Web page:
After his Utopian dreams were smashed, Humungus fled to The Americas and made his way from Santa Cruz to San Francisco where he threw himself into making music with computers and synthesizers as a means of dealing with his bereavement. His first full length album Mint For Pillow came out in 1998 and was a sparkling pop confection recalling The Associates, Orbital, Curve and Glass Candy. Then came the Nacelle EP in 2001 which had slightly darker Severed Heads, electro-industrial dance roots. His second full-length The Grocery Look released in 2003 saw Humungus move even closer to the heart of the dancefloor with tunes that recalled Saint Etienne, Pet Shop Boys and Technique-era New Order. After a number of releases in the same vein he reacted against years of making pop music by heading in a briskly goth industrial direction with Failed Forever in 2008 adding a heavier Killing Joke, Meat Beat Manifesto aspect to the music. Since then he has released Honey Token which indulges in much more warped leftfield influences such as Aphex Twin and Autechre.

Humungous Parts And Labor is a term that covers a multitude of sins - what is it and can you break it down for me?

Lord Humungus: It's a catchall for my artistic endeavors, including but not limited to music, graphic design, digital art, clothing, toys, confections and prosthetic wetware.

When did you realise that you were heir to the title Pop King Throne - and how did this realisation manifest itself, and what caused it?

LH: I was at a party many years ago, and somebody had put on some Aphex Twin (Come To Daddy EP, IIRC). Several people who were familiar with my music came up to me and asked "Is this your new stuff? I like it!" I was flattered and at the same time disappointed. In my own mind I may have ascended to the throne, clutching the sceptre and raising it to the sky in triumph, but really, it was more like I was loitering in the throne room, flirting with the ladies-in-waiting.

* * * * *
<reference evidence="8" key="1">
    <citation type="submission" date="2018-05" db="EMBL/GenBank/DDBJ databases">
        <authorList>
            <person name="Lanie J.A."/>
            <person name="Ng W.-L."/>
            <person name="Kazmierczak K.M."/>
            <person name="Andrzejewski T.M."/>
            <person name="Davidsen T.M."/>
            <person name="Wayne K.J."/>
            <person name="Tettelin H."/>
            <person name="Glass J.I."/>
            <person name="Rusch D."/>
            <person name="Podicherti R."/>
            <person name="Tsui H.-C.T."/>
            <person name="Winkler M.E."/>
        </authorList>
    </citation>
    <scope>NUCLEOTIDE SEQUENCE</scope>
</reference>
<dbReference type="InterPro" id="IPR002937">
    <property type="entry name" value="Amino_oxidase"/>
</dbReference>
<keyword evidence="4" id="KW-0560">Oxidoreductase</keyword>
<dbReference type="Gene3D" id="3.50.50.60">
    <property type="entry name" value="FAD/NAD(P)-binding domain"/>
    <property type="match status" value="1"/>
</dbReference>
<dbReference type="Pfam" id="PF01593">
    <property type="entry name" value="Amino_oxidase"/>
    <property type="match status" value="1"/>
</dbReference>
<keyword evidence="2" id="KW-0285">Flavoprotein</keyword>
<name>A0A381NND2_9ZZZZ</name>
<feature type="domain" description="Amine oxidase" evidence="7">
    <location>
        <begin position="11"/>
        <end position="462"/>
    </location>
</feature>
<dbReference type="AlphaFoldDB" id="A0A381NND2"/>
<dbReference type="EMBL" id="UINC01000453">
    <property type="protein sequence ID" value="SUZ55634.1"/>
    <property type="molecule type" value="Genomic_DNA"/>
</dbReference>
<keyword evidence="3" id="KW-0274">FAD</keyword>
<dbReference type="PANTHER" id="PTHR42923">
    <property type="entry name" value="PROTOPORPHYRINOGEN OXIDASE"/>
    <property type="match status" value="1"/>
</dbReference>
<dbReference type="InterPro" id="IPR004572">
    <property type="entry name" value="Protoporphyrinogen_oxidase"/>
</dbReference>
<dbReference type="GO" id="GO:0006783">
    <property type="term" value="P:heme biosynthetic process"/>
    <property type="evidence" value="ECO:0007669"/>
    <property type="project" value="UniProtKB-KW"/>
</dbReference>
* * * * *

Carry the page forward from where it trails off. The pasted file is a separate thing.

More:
Three. I've read your biography and I feel that someone may be having a joke at my expense - how seriously should I take it?

LH: Well come on, I haven't actually been within 500 feet of Sharon Stone, especially since the restraining order. But when I was in the band S.I.g., we did visit Anaco, an oil town in Venezuela, and the album we had finished at the time was well-received there. Back in the day we were also interviewed on a Bay Area college radio station. I answered all the interviewer's questions in Spanish, and if the FCC had been listening and translating my responses, they would have shut down the station. But hey, who listens to college radio, right?

What is your main musical project? When, where and why did you start it? What is your greatest achievement under this moniker?